Empire Theatre (42nd Street)
Originally opened as the Eltinge 42nd Street Theatre, in 1912, it was designed by noted theatre architect Thomas W. Lamb, and named for Julian Eltinge. Its first production was Bayard Veiller's Within the Law, a hit that ran for more than a year.
Originally specializing in light comedies, it suffered during the Great Depression and became first a burlesque theatre, then a movie theater in 1942. It was renamed the Empire Theatre in 1954, after the demolition of the previous theatre of the same name.
In 1998, as part of the renewal of 42nd Street led by the New 42nd Street coalition and real estate developer Bruce Ratner, the entire theatre was lifted off its foundation and moved westward approximately 170 feet (52 m). In its new location, the shell of the theatre auditorium was converted into a lobby and lounge for a 25-screen AMC Theatres multiplex, the AMC Empire 25, with escalators leading to the newly built auditoriums passing through the former proscenium arch of the stage.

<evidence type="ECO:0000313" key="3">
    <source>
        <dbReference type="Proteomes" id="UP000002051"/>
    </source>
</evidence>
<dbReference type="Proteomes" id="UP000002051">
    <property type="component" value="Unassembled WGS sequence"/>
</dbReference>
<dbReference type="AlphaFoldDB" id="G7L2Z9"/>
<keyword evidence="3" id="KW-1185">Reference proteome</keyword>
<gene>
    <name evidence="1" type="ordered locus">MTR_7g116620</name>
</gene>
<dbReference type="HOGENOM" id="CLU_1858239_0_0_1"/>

|Wikimedia Commons has media related to Empire Theatre (42nd Street).|
- "Empire Theatre-ibdb:The Internet Broadway Database". ibdb.com. The Broadway League. Retrieved June 24, 2013.
- John Holusha (February 28, 1998). "The Theater's on a Roll, Gliding Down 42d Street; Fast-Moving Times Square Revitalization Leaves No Stone or Building Unturned". The New York Times. Retrieved June 24, 2013.
- Henderson, Mary C. & Greene, Alexis (2008). The Story of 42nd Street: The Theaters, Shows, Characters, and Scandals of the World's Most Notorious Street. Back Stage Books. pp. 147–148. ISBN 9780823030729.
- "AMC Empire 25". cinematreasures.org. Retrieved June 24, 2013.
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